Taking the plunge to buy your first home tends to be exciting and daunting in equal parts – especially if you feel like you have no idea what you’re looking for. We’ve put together a checklist of the main things you need to look out for during your first-home house viewings.

Before you go:

  • Make a short list of “must-haves” to keep you focused on your search, whether it’s number of bedrooms, outdoor space or miles away from the office.
  • Be prepared to be a bit flexible – especially for your first home and especially in London. The goal is to get on the ladder, not to buy your ‘forever’ home.
  • If you’re planning to view several properties then draw up a comparison table to help you remember each property later. Include things like size, condition and key features, as well as your initial impression.
  • Finally, note down the measurements of your largest pieces of furniture – it’ll be better to know sooner rather than later if your heirloom dining table won’t fit.

Outside the house:

  • Have a look at what’s nearby – convenient shops, or noisy bars?
  • What is the parking like, will you (or guests) need a permit?
  • What’s your commute going to be like?
  • Try and see what the roof is like – roof repairs can quickly add up, even if you’re splitting the cost between other tenants.

Once you’re inside:

  • Look for substance over style. While a fresh paint job and modern fittings are nice, don’t let them distract you from loose wires, ageing windows and rickety floorboards.
  • Check that the rooms are big enough for key pieces of furniture. Room sizes can be deceiving when the space is filled with someone else’s furniture (or completely empty).
  • Light: does each room have enough? Are there streetlights outside the bedroom or living room which might be annoying?
  • How much built-in storage is there? If the house is lacking on internal cupboards, will there be enough floor-space for freestanding units?
  • Don’t be afraid to flick light switches, turn on the taps and make sure that doors and windows are all working properly.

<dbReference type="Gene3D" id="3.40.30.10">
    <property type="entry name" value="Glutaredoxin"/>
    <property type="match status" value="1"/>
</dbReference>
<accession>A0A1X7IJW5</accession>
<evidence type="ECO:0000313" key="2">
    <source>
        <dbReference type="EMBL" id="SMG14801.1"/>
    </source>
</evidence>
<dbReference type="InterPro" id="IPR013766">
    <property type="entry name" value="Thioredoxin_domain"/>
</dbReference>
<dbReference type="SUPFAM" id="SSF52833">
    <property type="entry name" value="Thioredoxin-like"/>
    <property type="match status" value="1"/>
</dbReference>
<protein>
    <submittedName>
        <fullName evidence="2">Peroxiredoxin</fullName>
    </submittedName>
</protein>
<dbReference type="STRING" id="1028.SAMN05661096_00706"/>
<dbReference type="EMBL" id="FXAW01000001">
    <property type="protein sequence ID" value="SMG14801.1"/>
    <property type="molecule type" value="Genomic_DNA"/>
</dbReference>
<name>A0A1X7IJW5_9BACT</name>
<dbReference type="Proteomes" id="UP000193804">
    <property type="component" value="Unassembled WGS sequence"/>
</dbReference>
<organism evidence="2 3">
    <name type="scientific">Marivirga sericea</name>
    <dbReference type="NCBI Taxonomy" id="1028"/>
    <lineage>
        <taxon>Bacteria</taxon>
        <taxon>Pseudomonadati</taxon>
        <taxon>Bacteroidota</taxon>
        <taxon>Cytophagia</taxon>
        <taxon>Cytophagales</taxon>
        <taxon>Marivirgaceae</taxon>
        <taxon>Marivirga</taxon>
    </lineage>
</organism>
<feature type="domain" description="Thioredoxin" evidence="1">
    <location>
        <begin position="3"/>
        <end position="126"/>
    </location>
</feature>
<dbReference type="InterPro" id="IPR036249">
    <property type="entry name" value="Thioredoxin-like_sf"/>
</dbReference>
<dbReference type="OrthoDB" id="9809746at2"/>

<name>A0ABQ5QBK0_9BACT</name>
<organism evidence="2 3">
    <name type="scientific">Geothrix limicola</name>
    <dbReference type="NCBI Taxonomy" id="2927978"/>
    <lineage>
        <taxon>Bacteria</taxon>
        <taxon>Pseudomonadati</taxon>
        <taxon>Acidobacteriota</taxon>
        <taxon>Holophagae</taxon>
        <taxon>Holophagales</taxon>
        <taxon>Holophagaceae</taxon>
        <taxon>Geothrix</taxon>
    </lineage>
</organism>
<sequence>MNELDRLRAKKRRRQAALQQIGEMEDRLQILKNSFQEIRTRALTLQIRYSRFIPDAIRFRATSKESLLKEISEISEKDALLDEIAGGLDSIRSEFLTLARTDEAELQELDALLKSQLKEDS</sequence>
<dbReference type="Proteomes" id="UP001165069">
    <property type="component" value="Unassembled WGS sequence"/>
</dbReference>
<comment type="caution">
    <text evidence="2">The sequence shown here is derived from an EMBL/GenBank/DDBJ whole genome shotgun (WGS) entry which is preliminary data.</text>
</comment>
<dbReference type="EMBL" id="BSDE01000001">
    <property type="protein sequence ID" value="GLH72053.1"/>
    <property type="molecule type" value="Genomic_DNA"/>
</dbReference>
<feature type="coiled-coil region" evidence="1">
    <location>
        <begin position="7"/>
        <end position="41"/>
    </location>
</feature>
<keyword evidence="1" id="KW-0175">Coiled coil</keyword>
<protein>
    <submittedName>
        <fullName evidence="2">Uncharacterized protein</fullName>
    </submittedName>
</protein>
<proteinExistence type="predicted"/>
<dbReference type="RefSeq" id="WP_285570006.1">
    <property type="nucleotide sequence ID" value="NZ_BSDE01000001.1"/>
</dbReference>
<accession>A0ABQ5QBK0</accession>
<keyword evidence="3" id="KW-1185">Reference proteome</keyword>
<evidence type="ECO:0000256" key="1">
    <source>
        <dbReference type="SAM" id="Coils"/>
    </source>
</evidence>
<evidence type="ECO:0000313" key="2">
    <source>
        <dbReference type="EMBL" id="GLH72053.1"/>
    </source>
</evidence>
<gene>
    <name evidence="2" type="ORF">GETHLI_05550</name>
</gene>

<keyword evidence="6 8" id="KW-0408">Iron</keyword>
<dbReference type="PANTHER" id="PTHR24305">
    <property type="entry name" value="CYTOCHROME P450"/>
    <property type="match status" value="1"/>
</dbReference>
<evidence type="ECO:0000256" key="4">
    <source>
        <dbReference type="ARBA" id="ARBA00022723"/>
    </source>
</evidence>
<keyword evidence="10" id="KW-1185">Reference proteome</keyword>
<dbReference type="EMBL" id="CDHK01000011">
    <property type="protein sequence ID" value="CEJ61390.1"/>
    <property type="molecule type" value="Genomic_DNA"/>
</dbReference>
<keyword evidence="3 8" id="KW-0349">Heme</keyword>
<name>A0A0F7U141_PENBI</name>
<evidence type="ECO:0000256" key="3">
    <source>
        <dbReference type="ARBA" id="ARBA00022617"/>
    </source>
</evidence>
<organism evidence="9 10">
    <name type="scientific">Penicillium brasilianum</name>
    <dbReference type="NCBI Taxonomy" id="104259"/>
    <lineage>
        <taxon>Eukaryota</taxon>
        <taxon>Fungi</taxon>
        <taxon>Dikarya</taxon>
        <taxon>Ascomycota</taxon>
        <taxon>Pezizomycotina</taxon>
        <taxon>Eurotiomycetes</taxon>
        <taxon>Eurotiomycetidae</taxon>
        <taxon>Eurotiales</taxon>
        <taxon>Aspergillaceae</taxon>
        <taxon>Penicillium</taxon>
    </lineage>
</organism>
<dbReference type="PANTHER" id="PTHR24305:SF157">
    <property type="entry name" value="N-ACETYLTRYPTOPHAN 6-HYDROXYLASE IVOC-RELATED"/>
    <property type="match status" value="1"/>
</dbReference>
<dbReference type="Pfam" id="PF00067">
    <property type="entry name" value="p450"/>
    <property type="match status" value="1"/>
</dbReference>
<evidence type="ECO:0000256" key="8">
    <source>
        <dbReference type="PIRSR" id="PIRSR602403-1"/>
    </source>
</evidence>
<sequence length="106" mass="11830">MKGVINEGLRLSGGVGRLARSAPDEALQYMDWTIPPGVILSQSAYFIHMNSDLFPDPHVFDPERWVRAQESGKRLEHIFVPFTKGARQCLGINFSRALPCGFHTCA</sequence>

• Scope out the plug sockets in each room – are there enough, and are they in sensible places? Where is the phone line?
  • Look out for mildew splotches, peeling paint and condensation beads, which tend to indicate damp.
  • What kind of heating is currently installed – will you need to make upgrades?
  • How does the house smell? Cigarette smoke and pet odours might be hard to get rid of, while damp, sewage or gas signal an underlying issue with the property. Be wary of overpowering artificial scents that may be being used to mask these smells, too.
  • There are other tactics for disguising problems – look out for oddly-positioned area rugs or wall hangings and pay attention to radios that might be muffling the sound of neighbours, planes or trains.

If it sounds like there’s a lot to look out for, that’s because there is. On top of all the physical features of the home, you also have to consider how much ground rent and council tax you’ll be paying, the history of the land it’s built on (is it a brownfield site or flood-risk?) and whether there have been any legal issues in the past.

Before making your decision about a property, it’s always best to enlist the help of professionals to make sure everything is in good working order. A property survey will alert you to any structural defects within the building, while a specialist conveyancer will look for legal issues and help your transaction go through smoothly.

If you would like any information about how Daily Move can help you make your move, please don’t hesitate to get in touch.